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Every time I put a crystalline glazed piece in the kiln to be fired, I can't wait to see what I'm going to get when I open the kiln.
It is like opening a present, you never know what it is going to look like.



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All About Pottery Glazes

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You can buy these glazes in any pottery or ceramic shop.
Crystalline glazes are the most fun to coat your pottery with because of all the different shapes that come out when it is fired.
Some of the large crystals grown in a glaze even look like flowers, and sometimes they often resemble lichens and three dimensional fans and feathers as shown in the picture below.
Lime Green Crystaline
Crystalline glazes are those in which the oxides in them melt and form into new and different patterns and as the glaze cools it looks like glass with crystals inside. A bunch of crystals too small to be seen individually will give you opacity and matt surfaces. Larger crystals can be grown upwards of six inches, appearing to float in a glassy background. The wonderful shapes, of distinct and different color from their background are the result of trial and error mixing of the glaze formula and the cooling rate of the kiln. They call it science and patience, we call it "look what we got with this mixture", and the beauty shows itself magically from the process. If you are experimenting on your own it is very important to keep notes on ingredients and amounts that you mix together and firing and pausing times on the kiln.

Crystal shapes are soft flat rounds which may collide with each other in clusters, changing their forms. Usually a central star or bundle of needles can be seen in a smooth area before a fibrous looking ring fans out like a halo. Further haloes edge the shape where it meets the background glaze.This shape is colored by the penetration of a coloring oxide into the crystal and is clearly seen against the background. There is often a delicate fringe of a slightly different color where crystal meets the background glaze. The haloes can be placed centrally or around the border of the crystal. Where the glaze is thicker, as in the well of a bowl, the three dimensional forms can be seen as fibrous fans filling the depth. Time is needed during the cooling of the glaze for crystals to form.

In the early stages of cooling, if the temperature is held around 1800 degrees F for about two hours, the crystals begin as simple needle shapes. These can fan out at each end into double axe head like shapes. These attractive and fascinating crystals can be frozen at this stage by cooling the kiln rapidly after this growing period. The fuller rounder shapes develop when the temperature is maintained for further crystal growing periods. These pauses are programmed into the cooling cycle of the kiln controller and may last from three to eight hours.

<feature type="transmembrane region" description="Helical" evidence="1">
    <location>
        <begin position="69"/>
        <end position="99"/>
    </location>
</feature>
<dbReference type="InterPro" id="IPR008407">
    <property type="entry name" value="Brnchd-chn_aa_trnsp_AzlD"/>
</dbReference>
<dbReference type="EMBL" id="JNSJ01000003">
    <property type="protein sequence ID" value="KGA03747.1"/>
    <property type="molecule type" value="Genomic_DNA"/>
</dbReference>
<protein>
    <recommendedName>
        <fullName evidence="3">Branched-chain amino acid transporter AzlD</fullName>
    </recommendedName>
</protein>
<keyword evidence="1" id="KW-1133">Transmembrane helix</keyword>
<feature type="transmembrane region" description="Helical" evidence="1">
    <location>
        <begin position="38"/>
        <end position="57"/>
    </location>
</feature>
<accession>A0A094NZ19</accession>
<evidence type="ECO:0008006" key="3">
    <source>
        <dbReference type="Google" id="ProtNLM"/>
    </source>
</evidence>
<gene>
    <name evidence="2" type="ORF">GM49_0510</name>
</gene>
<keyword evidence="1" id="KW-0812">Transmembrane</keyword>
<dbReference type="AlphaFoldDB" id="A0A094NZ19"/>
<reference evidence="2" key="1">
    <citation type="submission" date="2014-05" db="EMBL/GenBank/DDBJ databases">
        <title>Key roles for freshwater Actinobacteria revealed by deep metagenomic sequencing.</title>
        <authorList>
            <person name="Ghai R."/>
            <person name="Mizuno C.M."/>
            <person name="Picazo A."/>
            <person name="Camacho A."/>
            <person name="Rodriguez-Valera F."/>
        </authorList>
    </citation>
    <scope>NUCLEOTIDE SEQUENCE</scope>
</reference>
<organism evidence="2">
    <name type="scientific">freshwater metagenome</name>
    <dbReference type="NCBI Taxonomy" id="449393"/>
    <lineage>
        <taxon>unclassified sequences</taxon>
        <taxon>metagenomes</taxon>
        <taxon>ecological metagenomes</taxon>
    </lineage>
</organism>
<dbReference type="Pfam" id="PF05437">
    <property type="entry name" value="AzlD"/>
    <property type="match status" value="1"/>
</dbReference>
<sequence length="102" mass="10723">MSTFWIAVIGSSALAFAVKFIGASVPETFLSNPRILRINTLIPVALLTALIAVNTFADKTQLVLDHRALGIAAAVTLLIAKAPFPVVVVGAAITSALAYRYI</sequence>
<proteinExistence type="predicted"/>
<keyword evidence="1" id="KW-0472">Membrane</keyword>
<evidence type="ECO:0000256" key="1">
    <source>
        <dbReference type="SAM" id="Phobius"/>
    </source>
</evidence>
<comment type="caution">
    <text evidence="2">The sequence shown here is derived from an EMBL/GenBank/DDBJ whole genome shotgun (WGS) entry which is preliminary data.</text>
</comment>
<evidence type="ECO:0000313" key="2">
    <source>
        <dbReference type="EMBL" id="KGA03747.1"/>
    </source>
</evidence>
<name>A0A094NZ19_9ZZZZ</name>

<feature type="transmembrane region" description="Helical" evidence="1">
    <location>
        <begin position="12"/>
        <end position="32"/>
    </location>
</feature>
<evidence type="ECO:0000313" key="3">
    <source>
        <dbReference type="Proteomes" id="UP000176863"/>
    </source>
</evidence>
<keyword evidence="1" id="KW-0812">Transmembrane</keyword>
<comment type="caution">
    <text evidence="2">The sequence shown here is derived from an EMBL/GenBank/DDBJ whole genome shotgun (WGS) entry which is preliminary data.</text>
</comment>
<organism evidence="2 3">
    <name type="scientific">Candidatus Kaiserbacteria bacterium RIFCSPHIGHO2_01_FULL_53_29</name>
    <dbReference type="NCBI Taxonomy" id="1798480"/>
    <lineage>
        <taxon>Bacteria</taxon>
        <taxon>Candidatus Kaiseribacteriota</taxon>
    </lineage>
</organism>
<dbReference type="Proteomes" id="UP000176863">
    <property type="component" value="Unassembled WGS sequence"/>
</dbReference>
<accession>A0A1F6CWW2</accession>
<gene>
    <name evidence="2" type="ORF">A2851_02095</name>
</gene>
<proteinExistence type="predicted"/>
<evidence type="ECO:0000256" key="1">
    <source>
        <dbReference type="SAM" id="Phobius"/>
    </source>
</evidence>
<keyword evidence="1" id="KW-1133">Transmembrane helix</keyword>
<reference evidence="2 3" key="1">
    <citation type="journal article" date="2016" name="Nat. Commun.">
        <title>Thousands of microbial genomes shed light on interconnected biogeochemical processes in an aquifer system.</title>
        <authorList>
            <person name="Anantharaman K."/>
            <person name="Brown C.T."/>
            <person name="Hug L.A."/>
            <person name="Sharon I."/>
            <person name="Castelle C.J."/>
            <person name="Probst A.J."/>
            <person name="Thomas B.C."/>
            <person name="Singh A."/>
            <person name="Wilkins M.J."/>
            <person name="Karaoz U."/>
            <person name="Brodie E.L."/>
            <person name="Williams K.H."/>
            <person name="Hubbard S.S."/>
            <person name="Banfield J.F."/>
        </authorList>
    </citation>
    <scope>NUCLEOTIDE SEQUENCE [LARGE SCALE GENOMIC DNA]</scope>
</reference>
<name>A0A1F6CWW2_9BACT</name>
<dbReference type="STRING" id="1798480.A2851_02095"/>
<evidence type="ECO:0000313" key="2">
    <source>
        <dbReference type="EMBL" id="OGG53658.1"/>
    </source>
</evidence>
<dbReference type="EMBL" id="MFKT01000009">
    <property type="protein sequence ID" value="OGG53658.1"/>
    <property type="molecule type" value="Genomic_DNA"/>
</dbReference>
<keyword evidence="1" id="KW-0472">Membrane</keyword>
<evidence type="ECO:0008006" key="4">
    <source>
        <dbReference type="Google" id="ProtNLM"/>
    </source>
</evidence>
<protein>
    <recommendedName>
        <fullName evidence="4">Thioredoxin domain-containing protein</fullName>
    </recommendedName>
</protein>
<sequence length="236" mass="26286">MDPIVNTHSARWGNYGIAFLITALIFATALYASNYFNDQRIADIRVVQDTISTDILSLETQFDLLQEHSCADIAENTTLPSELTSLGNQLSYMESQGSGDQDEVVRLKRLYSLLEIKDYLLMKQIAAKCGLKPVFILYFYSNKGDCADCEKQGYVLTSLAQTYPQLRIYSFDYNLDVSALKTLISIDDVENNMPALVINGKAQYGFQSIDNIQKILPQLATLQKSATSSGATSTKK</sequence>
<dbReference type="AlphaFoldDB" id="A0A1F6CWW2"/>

Porcelain is often the choice of body for use with crystalline glazes, because bright colors show up well and there is little contamination from the body during the slow cooling. The main glaze ingredient is a frit. This provides most of the glass which melts at the appropriate temperature.

Frit Formulas Commonly Used

Ferro Frit

Silica 69.8%
Sodium oxide 15.3%
Calcium oxide 6.3%
Aluminum oxide 3.7%
Boron oxide 2.6%
Potassium oxide 2.3%

Ferro Frit

Calcined zinc oxide 23%
Calcined china clay 3%
Flint 23%
Titanium oxide 4%

High Alkaline Frit


Silica 18%
Zinc oxide 24%
China clay 40%
Titanium oxide 8%

Oxides of copper, cobalt and manganese are added totaling a maximum of 8%.

Each glaze component has a particular role but these are not single elements and their contributions overlap. The frit is designed to make the glaze melt quickly at top temperature. This presents a fully molten mix which is immediately ready for the new bonding to be formed. The rapid firing up to and down from the top temperature stops the formation of a body glaze layer which stops the forming of large crystals. Zinc oxide combines with flint and provides the zinc silicate for large crystals. The china clay gives stability and hardness to the final glaze. The flint is almost pure silica. It can be a different type from that provided by the frit for the main ingredient and supplies the structure for the crystals. Titanium oxide contributes to the start of crystals. It also brightens colors and helps with the movement of color in the glaze.